Quick, name a sultry, smoky, R&B-influenced pop act to garner attention in the last five years. Not a very difficult task, is it? In syncopation with the bass music (don’t call it the D-word) craze of recent history, more than a few bands have been taking cues from their club counterparts, producing hazy, atmospheric takes on the pop format that bend genre boundaries without ever losing their song-like qualities. From the smoked-out, beat-driven compositions of contemporaries like James Blake to decidedly more radio-friendly, vocal-centric acts like Grimes, a fusion of songwriter stylings and speaker-melting electronica has been steadily poking through the fringes of popular music.
Arriving on the scene at the Fillmore Miami Beach Tuesday night, it would be tough to pin down exactly what kind of show this was without knowing ahead of time what you were in for. The crowd was that diverse, a blend of club-ready South Beach regulars, young, hyped-up hipster mobs, and older couples looking to enjoy a mildly stimulating night out (who undoubtedly got more than they bargained for). It’s a testament to the reach of this music that it can enthrall house addicts and low-key songwriter aficionados alike.
All photos by Jessica Hodder
Toronto-bred Austra took the stage at roughly 8:30 p.m., a circular piano line building tension underneath frontwoman Katie Stelmanis’s drawn-out, monosyllabic wails, somewhere between Björk’s alien squeal and Regina Spektor’s folksy drawl. That signature sound came to encapsulate much of the set, her band creating alternately sparse and undulating rhythms to highlight and drive the relentless caterwaul. Her voice, able to leap between all-encompassing power and hushed, understated tics and accentuations, helps give the music the dynamic heft it needs even during moments when a heavy bass line or steady kick drum is all but absent. All this praise for Stelmanis shouldn’t take away from the instrumentals and rhythms, however, which spill giddily forward with a knotty, glitched-out sensibility (due in no small part to drummer Maya Postepski, who handled driving four-to-the-floor beats and tension-heavy tom crashes with equal ease and aplomb). To hammer my point in: impressively, for a four-piece band with mostly analog instruments, they sound crisply and deftly electronic.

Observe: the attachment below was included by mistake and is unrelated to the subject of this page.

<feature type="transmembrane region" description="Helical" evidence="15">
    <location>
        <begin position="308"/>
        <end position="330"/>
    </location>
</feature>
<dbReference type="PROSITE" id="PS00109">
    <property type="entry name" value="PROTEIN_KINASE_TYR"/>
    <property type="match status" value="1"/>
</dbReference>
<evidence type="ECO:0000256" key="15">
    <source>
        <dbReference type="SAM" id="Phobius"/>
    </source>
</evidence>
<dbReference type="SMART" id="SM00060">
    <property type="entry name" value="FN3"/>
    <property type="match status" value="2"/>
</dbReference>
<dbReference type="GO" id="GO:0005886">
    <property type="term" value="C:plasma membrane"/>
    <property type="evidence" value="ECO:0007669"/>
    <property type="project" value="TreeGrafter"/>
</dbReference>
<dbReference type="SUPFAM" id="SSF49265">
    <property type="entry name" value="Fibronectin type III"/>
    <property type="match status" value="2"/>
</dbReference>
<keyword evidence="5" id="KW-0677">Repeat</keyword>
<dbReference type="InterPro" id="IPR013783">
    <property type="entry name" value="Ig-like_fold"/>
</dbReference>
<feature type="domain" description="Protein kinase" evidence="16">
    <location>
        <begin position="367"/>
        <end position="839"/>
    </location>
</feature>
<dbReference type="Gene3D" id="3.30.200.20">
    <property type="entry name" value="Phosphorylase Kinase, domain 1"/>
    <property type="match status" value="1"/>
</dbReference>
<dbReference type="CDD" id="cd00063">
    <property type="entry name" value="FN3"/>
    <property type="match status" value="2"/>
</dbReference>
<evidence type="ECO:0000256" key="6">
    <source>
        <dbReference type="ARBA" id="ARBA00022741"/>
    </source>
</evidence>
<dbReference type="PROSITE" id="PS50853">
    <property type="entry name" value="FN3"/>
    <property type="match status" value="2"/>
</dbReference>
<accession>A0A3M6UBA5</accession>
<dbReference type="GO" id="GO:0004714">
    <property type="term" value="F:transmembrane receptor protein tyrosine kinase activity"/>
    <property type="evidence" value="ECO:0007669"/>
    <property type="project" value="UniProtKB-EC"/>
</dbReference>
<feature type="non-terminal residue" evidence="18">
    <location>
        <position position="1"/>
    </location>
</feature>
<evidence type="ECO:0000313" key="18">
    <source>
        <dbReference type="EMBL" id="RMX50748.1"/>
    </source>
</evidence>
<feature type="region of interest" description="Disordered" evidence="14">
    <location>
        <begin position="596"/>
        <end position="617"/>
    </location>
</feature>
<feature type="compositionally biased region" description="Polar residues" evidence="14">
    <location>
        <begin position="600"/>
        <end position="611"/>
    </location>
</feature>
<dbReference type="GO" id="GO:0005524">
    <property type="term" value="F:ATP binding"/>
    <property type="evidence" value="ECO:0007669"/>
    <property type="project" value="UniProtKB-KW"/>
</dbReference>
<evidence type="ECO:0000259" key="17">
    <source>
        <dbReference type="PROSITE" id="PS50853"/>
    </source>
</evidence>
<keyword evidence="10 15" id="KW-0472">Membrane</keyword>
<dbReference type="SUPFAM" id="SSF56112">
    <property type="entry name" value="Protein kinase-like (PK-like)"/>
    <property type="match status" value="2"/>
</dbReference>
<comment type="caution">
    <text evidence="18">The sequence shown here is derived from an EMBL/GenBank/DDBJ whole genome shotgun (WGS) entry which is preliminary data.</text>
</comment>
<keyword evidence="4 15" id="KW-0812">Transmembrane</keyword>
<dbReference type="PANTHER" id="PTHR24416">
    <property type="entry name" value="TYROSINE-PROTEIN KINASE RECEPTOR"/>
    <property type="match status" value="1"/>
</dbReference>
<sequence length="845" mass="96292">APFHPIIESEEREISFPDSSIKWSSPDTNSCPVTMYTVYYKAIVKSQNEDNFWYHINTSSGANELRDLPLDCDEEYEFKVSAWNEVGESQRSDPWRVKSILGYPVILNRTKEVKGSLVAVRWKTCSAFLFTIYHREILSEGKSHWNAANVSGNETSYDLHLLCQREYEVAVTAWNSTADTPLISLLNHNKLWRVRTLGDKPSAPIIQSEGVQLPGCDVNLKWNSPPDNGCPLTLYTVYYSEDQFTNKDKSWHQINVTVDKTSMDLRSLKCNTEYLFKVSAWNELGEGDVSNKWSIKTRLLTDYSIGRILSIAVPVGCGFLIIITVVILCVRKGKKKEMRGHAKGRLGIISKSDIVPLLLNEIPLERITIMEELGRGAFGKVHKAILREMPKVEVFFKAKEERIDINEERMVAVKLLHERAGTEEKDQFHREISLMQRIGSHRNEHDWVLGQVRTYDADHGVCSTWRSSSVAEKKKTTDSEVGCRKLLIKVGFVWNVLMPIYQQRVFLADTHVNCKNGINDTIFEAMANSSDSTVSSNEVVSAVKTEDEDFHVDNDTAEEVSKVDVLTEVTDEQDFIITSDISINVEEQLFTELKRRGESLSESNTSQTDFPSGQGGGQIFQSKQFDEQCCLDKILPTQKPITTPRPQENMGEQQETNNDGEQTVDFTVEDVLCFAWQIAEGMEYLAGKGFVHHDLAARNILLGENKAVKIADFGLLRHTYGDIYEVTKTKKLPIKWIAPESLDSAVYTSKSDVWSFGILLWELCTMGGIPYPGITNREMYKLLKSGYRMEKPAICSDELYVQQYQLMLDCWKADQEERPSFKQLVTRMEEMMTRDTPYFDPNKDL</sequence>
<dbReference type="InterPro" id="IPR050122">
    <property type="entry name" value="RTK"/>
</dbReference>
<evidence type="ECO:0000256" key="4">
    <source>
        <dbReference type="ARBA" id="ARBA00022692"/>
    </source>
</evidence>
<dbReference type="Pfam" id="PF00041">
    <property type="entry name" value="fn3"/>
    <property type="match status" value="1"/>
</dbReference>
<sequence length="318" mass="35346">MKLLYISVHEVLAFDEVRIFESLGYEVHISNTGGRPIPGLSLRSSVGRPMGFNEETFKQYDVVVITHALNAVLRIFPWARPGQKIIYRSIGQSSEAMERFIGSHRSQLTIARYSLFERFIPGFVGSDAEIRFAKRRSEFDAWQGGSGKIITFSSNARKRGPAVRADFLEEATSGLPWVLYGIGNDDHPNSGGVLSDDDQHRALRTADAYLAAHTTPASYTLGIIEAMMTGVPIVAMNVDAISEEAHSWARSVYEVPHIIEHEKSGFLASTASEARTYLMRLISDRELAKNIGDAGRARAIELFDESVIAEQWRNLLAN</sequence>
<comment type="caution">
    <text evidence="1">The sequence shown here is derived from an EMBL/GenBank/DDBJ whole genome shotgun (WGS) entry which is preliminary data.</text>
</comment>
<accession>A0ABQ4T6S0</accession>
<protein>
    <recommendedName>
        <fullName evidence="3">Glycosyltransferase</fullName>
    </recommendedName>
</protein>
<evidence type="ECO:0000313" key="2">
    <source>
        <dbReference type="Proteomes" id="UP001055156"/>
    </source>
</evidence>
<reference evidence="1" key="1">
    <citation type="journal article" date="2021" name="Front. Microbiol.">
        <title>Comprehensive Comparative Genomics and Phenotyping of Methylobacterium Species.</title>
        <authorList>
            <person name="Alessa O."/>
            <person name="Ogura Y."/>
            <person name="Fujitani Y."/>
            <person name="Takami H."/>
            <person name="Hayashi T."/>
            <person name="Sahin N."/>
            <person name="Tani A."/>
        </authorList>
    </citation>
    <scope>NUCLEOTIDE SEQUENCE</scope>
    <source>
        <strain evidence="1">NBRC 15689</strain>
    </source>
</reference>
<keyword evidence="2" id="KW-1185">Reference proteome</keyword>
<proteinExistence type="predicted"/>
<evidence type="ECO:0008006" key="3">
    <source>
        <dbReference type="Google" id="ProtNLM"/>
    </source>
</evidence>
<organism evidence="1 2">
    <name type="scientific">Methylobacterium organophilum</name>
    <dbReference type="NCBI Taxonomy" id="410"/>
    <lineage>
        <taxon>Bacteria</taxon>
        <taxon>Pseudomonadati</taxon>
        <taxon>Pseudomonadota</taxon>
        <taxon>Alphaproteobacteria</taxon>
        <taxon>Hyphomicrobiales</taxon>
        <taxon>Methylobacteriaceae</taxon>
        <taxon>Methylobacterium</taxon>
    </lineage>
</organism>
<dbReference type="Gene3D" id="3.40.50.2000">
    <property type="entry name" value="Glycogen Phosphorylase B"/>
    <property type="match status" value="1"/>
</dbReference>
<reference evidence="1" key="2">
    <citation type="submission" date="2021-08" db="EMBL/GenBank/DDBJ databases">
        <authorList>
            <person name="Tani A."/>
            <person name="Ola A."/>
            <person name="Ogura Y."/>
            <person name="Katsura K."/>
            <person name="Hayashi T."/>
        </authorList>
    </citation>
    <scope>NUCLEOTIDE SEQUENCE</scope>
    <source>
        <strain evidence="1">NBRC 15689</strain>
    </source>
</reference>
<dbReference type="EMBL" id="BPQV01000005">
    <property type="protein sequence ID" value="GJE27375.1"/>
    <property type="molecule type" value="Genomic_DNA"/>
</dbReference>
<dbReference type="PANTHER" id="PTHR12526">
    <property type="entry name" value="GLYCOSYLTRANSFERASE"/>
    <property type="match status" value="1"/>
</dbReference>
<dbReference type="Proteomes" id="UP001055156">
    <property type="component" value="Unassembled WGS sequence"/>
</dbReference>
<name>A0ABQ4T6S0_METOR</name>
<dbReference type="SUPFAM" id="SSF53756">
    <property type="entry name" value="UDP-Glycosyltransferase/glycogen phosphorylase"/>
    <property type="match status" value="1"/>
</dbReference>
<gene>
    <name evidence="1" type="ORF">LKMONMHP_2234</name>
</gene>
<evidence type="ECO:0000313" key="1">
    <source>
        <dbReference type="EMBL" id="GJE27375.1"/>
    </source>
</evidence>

After a short intermission, the sold-out audience amassed in the ballroom for The xx, the extremely stoked crowd supplying ear-shredding yelps and hoots (the band seems to inspire equally fervent adoration from their older fans as from head-banded teenyboppers). Muted opener “Angels” rung out with measured pacing as the band played behind a translucent screen, a projection of bubbling oil-slick shapes taking form to match the song’s rising momentum. “Being as in love with you as I am,” singer-guitarist Romy Madley-Croft bleats repeatedly, as the melodrama neared crescendo. It’s a sentiment that’s probably been expressed more creatively before, but one that connects on some universal gut-level regardless. The intensity finally (literally) snapped as the screen dropped to the ground and the now-illuminated band finally broke into full-on beat-music. Later, “Sunset” contained some of the more emotive lines delivered by the band: “I always thought it was a shame / that we have to play these games / it felt like you really knew me”, Madley-Croft and bassist Oliver Sim duet in syrupy croons, expressing a loneliness and distrust any scorned lover can readily identify with.
The two bands proved an excellent pairing, Austra’s rollicking dynamics making up for The xx’s relatively plateauing energy, and The xx’s plainspoken directness lending context to Austra’s primordial howls. In a good evening for both club and bedroom listening, the pop-minded crowd got a dose of consciousness-expanding bass and the technophilic beat junkies got a heavy drop of emotion.